Parent Perceptions*
Data source: Parent Survey
As mentioned in the “Positive Observation” section above the majority of parent respondents reported generally positive perceptions about opportunities for collaboration with staff, student information, and structures for student-teacher relationships. Although the majority of responses were positive there was still a portion of the sample that reported negative or neutral perceptions.

In regards to opportunities to collaborate with staff 36% of parent responders indicated disagreement or no opinion. More parents had positive perceptions about the amount of information available about their child’s performance. Only 25% of parent sample indicated negative or neutral perceptions on this topic. Regarding opportunities for student/teacher relationship development 32% of parents responding indicated dissatisfaction or no opinion.

Middle School Administrator Observations (collaboration for student transition)
Although a very small and informal sample, the middle school administrator responses refelcted varied transition processes. Four schools with four different approaches to collaborating with feeder schools, students, and parents. Not enough or the right type of data to draw conclusions, but could be an indication of a need to define a common district transition expectation/purpose aligned with mission/vision.

Inventory of collaborative meeting structures
Although there are a number of meeting structures across the district, they are also inconsistent building-to- building and level-to- level. This may also be an indicator for the need to develop common expectations for these meeting structures and systematic, responsive connections to student needs based on mission and vision.

C. (If Necessary) Additional Data Needed

The data used for this needs assessment analysis were perceptual. Although perceptual data is important it is not sufficient by itself. Since this is a process oriented key question, the committee recommends collecting additional observational data. A “walk-through” for collaborative meeting structures or time utilized to problem solve student needs at all levels of the district or school would be helpful. Developing the observation tool would be a worthwhile task all by itself as it would help us identify concretely what our common vision of collaborative problem solving would look like implemented. This common understanding could improve not only quality of implementation but also improve our ability to evaluate the effects of collaborative effort on student outcomes.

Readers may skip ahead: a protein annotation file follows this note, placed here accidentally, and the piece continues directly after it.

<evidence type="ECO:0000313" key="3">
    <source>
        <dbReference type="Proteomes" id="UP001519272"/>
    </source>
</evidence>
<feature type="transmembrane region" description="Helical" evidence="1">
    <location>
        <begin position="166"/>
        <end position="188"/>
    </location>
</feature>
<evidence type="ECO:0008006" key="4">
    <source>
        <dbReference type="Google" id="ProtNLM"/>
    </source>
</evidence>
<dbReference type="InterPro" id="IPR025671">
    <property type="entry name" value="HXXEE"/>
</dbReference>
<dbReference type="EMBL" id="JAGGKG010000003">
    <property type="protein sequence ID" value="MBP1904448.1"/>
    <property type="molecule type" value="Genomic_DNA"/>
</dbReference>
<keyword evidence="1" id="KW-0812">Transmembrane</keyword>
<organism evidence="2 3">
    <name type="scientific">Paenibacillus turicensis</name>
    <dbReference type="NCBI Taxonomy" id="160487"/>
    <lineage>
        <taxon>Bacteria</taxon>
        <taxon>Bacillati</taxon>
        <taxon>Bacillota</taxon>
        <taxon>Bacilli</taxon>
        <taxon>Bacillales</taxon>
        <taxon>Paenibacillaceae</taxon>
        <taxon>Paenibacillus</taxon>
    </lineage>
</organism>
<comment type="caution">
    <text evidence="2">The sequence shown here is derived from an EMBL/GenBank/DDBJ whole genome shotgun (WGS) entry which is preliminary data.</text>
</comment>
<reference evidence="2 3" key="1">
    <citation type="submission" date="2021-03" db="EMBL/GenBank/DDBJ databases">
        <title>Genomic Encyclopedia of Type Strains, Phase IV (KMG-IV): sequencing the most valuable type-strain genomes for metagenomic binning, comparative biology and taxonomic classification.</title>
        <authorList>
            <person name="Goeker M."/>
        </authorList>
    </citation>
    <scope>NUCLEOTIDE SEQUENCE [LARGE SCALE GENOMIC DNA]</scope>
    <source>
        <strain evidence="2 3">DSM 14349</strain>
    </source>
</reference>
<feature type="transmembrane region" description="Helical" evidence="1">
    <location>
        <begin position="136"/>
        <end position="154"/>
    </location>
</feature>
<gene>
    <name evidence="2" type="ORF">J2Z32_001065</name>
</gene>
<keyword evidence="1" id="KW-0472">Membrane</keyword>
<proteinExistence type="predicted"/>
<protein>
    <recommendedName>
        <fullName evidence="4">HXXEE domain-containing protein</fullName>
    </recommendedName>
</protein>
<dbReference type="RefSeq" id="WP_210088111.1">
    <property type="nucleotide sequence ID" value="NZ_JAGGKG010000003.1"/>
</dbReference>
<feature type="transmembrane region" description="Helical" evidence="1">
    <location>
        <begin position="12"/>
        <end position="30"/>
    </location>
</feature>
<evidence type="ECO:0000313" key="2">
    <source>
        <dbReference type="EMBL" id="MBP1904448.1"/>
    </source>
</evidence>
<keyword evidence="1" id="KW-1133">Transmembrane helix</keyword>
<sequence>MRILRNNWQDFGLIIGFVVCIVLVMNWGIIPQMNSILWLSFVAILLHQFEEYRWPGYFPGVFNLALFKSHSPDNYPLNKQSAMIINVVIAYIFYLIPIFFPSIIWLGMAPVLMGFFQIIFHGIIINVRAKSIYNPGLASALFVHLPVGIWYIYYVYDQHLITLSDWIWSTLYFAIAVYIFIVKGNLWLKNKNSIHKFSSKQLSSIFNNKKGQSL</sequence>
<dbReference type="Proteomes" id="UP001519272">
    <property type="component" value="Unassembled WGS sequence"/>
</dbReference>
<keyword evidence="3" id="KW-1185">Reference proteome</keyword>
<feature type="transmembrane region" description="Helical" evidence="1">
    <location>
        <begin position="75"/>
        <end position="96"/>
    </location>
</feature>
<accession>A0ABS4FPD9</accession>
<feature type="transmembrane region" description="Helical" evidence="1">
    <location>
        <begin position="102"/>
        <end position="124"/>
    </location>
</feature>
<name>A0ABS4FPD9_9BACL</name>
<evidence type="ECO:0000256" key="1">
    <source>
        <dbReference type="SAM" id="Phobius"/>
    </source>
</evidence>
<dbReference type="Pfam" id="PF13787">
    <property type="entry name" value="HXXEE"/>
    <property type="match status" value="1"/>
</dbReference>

The survey data also presents some issues. Although the teacher responders were representative of most of the building levels (there were no surveys from early childhood) the total sample size (112 for our collaboration questions) was low. With 532 parent responses the sample size is also probably a little low, but the bigger issue is that this sample is not representative of our population. (See Nathan Tyson’s explanation in the “Additional Comments” section below.)

If survey data are needed then a larger and more representative sample would be required.

D. Comments

*Parent Survey Data: See the following statement from Nathan Tyson, Parkway Coordinator of Program Evaluation, regarding trends noted in parent responders and cautions for interpretation and generalization of results:

“Keep a couple of things in mind as you look at these results. First, between 150 and 200 parents (out of 559) chose not to answer the demographic questions at the end of the survey. This obviously impacts the results because if we don't know what group to put a parent's survey data into, we can't include that data in the analysis. Second, only two parents responded that their child received D's or F's. Third, only three parents identified their child as Hispanic, only 17 as African American, and only 19 as Asian. Fourth, only 9 said their child spoke a language other than English growing up and only 15 said their child spoke English and another language. Finally, only 5 parents said they live in the City of St. Louis. Clearly, we don't want to make generalizations about these groups since these groups are so poorly represented.”